1.) The Wire - I discovered The Wire just a couple of months ago. I watched every episode in ten days. Ten. Days. And these are not short episodes/seasons. That's how absorbing The Wire is. In my opinion, it's the best written television series ever put into production. The characters, the dialog, the subtle subversion of expectation, hell, even the technical aspects of the shooting script must be well-written, because the camerawork is phenomenal. This stuff is Shakespeare good. Sophocles good. After finishing the show, I got kind of obsessed with Baltimore and David Simon, so I decided to watch ever episode of Homicide: Life on the Street (his first TV show), which I just finished last night. That's 7 seasons of 45 minute episodes, the last five seasons of which were 22 episodes long. (So, between The Wire and Homicide, that's many, many, many hours of time killed while waiting to hear from schools.) Homicide, too, is just marvelous. The first few seasons have that sort of early-90s roughness to them (think Daniel Baldwin), but the whole arc of the show is still stellar. Not The Wire stellar (season 1 of The Wire might be the single best season of any show ever produced), but stellar nonetheless. After these few months of being is the TV world of Baltimore every day, I am (a.) hopelessly depressed at the thought of these shows being finished, and (b.) slightly obsessed with Baltimore enough to now regret not sucking it up and applying to Johns Hopkins. I'm just about to watch the Homicide: Life on the Street made-for-TV movie, which will be the last scrap of this obsession that I have not yet devoured. I am both giddy and inconsolable.

2.) The Southern Question - I was a big defender of Southern schools last year, and I still am, but I think the people that have chimed in so far have already said the things that most of us Southerners on here would probably say ourselves, so I won't make a big overarching statement about the commonly-held misconceptions of the South, but I will say a thing or two about my own experience of college in small-town GA. I went to a mid-sized state university of about 12k students in a college town of about 20k, and honestly I was surprised at the diversity there. First of all, the African-American population was huge, and there were plenty of large and respected student organizations for them to participate in (the Black Student Allianca, Black Men With Initiative, a slew of traditionally Black fraternities and sororities, etc.). There were also active organizations for other minorities (Muslim Student Alliance, Campus Catholic association, the International Student Society for the considerable international population). And of course LAMDA, the GLBT-straight alliance, among others. In my five years in that college town, I never once heard of any of my gay friends or their friends being given a hard time for their sexual orientation. And while this town was not nearly big enough to support gay bars and the like, there were a couple of local bars that were particularly alternative-friendly and hosted Drag Nights and the like, which is pretty good considering that there were only maybe 6 heavily-frequented bars in the whole city. And Atlanta, which has a very vibrant GLBT scene and is often considered one of the most gay-friendly major cities in the US, was only about 50 miles away. It might not be a dream location for most people nor ideal in many ways, but it also isn't the gay-bashin', lynch-mobbin', monochromatic caricature that gets shown on TV so often. It's a little of everything. That's GA. Okay, I've done my duty as a liberal, alternative, typical/atypical and proud Georgian so I can shut up now :)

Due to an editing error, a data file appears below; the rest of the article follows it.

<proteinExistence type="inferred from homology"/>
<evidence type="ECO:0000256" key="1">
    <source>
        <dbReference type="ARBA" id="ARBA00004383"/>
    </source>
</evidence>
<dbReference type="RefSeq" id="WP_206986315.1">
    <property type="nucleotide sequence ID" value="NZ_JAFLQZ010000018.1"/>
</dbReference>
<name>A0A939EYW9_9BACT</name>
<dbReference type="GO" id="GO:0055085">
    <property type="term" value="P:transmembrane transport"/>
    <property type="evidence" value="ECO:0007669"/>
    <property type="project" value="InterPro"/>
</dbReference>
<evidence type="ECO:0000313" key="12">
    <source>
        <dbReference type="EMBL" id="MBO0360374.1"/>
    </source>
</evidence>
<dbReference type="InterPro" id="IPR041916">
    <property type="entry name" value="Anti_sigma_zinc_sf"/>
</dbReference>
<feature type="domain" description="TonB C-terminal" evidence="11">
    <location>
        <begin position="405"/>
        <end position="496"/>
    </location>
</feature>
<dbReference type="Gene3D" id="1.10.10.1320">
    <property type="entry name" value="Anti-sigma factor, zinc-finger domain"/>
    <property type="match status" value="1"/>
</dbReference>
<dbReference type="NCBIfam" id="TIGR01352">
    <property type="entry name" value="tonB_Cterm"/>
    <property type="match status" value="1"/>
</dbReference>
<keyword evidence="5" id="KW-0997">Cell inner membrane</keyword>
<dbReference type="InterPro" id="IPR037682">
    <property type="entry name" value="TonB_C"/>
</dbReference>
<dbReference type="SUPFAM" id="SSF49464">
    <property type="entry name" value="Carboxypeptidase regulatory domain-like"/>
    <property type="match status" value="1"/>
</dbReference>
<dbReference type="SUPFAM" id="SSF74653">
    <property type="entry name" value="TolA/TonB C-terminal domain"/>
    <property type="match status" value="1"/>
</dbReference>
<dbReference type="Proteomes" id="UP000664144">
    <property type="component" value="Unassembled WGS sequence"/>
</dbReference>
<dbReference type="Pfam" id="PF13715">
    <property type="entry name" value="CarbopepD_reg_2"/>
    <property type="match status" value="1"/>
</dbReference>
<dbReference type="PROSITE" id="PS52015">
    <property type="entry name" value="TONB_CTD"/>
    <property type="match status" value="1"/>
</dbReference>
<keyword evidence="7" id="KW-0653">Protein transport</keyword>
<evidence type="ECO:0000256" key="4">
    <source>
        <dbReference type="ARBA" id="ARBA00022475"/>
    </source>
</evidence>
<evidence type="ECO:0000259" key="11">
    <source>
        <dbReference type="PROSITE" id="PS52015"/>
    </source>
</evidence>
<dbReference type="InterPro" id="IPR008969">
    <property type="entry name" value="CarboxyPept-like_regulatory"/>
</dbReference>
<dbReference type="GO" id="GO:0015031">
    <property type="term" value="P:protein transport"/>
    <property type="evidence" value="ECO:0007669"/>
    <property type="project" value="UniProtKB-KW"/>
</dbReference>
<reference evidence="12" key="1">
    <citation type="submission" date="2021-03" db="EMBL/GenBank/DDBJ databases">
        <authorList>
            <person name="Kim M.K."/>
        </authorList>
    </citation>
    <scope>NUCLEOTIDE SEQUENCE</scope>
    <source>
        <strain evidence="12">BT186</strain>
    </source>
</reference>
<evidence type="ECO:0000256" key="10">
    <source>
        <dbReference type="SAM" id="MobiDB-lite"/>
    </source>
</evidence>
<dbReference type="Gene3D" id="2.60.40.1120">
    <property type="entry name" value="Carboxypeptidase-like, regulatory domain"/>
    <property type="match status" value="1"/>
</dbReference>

My current application season mantra, stolen from one of my favorite Wilco songs:

"We'll find a way, regardless, to make some sense out of this mess."



Unknown said...

Bit of a late response to Eli, but here goes. He said:

So if anyone can indulge me and have a go at answering where the hell the other hundreds are, c'mon! We got time...i think hundreds of people must have lurked a few times and that was it.